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TikTok Establishes New Partnership with UnitedMasters to Assist Indie Musicians via the App

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Amid speculation over its future in the US, TikTok’s counteroffensive, thus far, has largely revolved around showcasing the value its platform provides for Americans – both in terms of general usage and in creating new opportunities in jobs, content revenue, exposure, etc.

Which, in the middle of a pandemic, when unemployment figures are at record highs, should be of value, and could, TikTok would hope, reduce the US Government’s opposition to the app. Maybe.

This week, it’s announced another measure on this front, partnering with UnitedMasters to formulate a new music distribution opportunity for independent artists.

As per TikTok:

The partnership between TikTok and UnitedMasters enables TikTok users to distribute the music directly to other music streaming platforms. TikTok will opt all music from its creators who join UnitedMasters into the platform’s Commercial Music Library, with the artist’s blessing, giving businesses access to a large catalog of new sounds to use in their content. TikTok will also partner with UnitedMasters in promoting key artists on the platform.”

So, essentially, TikTok will facilitate music distribution deals with UnitedMasters, which will help little known musicians to launch their careers via the app.

Already, TikTok has become a key platform for music distribution, with some publishers even changing the names of their artists’ tracks in line with how they’re being referred to on the platform. The partnership with UnitedMasters builds on this, and could, as noted, provide more opportunity for musicians to gain viral traction through the app.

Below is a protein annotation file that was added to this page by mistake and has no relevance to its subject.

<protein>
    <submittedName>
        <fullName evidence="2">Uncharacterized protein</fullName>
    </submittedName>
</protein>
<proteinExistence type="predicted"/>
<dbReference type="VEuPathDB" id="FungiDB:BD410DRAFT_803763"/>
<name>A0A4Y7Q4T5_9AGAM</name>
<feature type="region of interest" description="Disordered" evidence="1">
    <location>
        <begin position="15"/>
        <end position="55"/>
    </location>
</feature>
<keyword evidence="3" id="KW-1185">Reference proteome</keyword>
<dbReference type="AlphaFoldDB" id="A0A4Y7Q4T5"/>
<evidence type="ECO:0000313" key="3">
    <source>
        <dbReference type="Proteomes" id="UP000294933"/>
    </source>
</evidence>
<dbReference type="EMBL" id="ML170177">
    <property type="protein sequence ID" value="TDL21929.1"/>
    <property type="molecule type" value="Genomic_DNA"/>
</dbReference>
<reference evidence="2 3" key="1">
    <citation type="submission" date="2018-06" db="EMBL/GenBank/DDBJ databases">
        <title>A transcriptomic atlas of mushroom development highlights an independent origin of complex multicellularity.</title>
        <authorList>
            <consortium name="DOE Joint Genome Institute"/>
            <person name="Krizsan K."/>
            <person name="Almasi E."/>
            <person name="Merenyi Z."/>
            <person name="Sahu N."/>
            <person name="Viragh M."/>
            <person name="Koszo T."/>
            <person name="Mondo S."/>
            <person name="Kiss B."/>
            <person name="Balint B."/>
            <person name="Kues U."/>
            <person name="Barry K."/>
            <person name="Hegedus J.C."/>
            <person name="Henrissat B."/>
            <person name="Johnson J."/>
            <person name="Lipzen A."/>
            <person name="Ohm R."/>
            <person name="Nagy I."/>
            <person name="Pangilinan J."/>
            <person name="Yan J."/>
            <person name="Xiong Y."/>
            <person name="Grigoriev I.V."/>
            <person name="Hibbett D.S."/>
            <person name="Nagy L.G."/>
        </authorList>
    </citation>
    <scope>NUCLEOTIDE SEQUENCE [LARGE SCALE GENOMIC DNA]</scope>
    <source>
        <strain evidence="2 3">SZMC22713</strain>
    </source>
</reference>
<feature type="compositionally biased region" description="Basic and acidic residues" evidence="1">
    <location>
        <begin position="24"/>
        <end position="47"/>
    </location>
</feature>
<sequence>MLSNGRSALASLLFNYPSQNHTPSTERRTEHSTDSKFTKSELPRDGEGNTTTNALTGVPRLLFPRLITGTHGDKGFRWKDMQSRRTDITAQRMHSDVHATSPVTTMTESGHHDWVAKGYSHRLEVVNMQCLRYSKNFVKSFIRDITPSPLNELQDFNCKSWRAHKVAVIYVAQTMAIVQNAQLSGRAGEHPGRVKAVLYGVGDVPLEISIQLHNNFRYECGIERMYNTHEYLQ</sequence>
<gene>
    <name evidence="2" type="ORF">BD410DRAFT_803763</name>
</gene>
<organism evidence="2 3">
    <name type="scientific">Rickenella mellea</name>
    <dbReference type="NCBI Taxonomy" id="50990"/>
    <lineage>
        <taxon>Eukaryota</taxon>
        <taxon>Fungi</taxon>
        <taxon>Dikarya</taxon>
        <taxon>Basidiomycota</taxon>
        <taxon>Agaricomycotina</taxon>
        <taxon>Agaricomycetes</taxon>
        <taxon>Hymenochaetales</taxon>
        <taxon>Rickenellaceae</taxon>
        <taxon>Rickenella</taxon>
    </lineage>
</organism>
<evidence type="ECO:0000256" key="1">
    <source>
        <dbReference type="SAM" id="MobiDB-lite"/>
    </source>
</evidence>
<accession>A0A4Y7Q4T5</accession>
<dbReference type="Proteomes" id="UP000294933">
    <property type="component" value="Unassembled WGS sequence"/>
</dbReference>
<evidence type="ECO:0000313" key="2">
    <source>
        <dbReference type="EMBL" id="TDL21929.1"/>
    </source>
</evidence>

Though as noted by TechCrunch, that might not ingratiate TikTok with other music labels.

By promoting indie artists to help them achieve viral success without a traditional label’s involvement, TikTok could become a launching pad for artists who don’t want a label deal.”

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Music publishers have been pushing for TikTok to provide a more equitable revenue share model for its music usage, and while it does have licensing arrangements in place at present, the labels will likely be pushing for revisions in the next round of negotiations, given the platform’s massive success over the last year. 

But the focus, from TikTok’s perspective, is on its benefit to the US economy. Last month, TikTok launched its $200 million creator fund in the US, which it then subsequently announced would be increased to $1 billion over the next three years, while it’s also looking to create 10,000 new TikTok jobs across the US.

As per TikTok CEO Kevin Mayer:

TikTok has become the place where new music is discovered and explodes onto the scene, such as Lil Nas X’s “Old Town Road.” During the pandemic, we saw the resonance of Curtis Roach, whose “Bored in the House” mantra became an anthem for putting a positive spin on tough times and helped people better cope with the lockdowns.”

The messaging here is that TikTok is good, it’s a good thing for the US economy, and that banning it will only hurt the local market. You wouldn’t want to do that, would you US Senators?

Given this, this latest announcement is in line with TikTok’s overall approach, and you can expect the platform to look for more ways to further root itself into the US economy, in order to make it more difficult to pull out, moving forward. 

Socialmediatoday.com

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Instagram Tests Out New Ad Options, Including Explore Placement and Interactive AR Displays